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Moshe Kasher Intellectualizes the Immature

Moshe Kasher Intellectualizes the Immature

By Graeme Wiggins VANCOUVER – Comedy exists in a precarious space in the public forum. On one hand, it relies…

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Young Jesus – S/T 

Tuesday 26th, December 2017 / 10:00
By Alec Warkentin

Saddle Creek 

Woe to those poor souls who may approach a band named Young Jesus hoping for mumblerap and wavy trap beats — this L.A. four-piece is the antithesis of an Internet upbringing. 

To unpack that idea, Young Jesus’ debut on Saddle Creek sounds more like a throwback to those patient alt-rock bands of the mid-to-late 90’s (think somewhere between Bedhead and Duster), where the formula is composed of bursts of energy followed by meandering atmospherics. 

Composed of seven tracks with one-word titles that fluctuate between two and 12 minutes, S/T is an goddamn experience. From the opening strums of the conventionally-constructed “Green,” to the parting words delivered after the closing beatdown of “Storm,” the world constructed by Young Jesus is all-encompassing.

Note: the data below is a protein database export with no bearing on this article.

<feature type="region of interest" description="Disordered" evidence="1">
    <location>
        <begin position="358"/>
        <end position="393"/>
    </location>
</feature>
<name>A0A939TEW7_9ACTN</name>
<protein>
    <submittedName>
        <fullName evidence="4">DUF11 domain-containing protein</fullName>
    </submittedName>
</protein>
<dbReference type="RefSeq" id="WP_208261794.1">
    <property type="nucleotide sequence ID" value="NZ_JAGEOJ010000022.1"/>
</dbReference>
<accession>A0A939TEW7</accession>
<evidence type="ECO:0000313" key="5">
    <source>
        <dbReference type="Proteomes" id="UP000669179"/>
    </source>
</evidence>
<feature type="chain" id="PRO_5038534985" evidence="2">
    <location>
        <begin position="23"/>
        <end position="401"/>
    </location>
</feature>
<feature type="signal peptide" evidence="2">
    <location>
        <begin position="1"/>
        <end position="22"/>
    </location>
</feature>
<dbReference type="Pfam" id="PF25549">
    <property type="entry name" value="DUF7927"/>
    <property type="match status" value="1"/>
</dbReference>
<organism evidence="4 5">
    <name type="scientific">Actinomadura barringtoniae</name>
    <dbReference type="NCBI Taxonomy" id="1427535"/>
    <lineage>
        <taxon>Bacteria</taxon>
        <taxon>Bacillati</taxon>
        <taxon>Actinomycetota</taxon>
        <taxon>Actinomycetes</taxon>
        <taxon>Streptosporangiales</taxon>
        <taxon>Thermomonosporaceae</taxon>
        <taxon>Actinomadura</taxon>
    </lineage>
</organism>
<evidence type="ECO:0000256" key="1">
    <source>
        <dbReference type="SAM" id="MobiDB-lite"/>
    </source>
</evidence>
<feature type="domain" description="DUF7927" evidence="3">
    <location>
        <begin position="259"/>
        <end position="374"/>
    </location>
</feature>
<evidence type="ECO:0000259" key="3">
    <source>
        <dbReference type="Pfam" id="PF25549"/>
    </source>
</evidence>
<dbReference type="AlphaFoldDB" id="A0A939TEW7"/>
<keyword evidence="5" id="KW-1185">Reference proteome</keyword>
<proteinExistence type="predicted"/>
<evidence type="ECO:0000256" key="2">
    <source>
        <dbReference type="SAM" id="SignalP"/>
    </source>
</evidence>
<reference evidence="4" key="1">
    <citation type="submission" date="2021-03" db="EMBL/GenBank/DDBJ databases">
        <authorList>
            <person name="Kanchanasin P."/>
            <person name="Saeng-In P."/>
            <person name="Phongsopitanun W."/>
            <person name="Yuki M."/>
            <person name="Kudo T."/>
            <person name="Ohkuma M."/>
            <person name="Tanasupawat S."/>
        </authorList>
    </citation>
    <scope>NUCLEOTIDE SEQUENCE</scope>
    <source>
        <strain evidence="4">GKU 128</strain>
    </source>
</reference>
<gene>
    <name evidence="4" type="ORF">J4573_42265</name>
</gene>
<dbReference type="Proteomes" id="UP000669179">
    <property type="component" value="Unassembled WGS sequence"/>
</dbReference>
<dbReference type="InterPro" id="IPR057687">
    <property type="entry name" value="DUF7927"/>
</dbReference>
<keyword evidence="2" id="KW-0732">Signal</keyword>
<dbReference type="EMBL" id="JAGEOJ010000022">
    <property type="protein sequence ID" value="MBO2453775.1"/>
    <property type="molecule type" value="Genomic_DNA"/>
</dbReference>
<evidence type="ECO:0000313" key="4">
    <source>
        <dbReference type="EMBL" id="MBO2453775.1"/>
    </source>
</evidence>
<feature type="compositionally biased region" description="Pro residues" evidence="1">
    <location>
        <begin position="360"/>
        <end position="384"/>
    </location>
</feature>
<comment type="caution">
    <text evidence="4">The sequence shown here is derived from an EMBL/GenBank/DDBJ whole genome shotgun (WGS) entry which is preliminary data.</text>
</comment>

Take, for example, the penultimate track “Feeling” — easily the highpoint of the album. In just under 10 minutes, the listener is tossed through the motions of undulating guitar, free-form drums, birdsong, snippets of conversation from unseen participants, and winding post-rock interludes as vocalist John Rossiter shouts wildly. 

It may sound overwhelming, but it’s not. Nothing is done for its own sake. Everything serves its purpose: to explore the minutiae of the day-to-day. This seems to be the magic of Young Jesus. The lyrics aren’t the most clever and the instrumentation, at points, becomes a little much, but there is something there. It’s not immediately apparent, but it’s undeniably felt. That alone makes it worth the listen.

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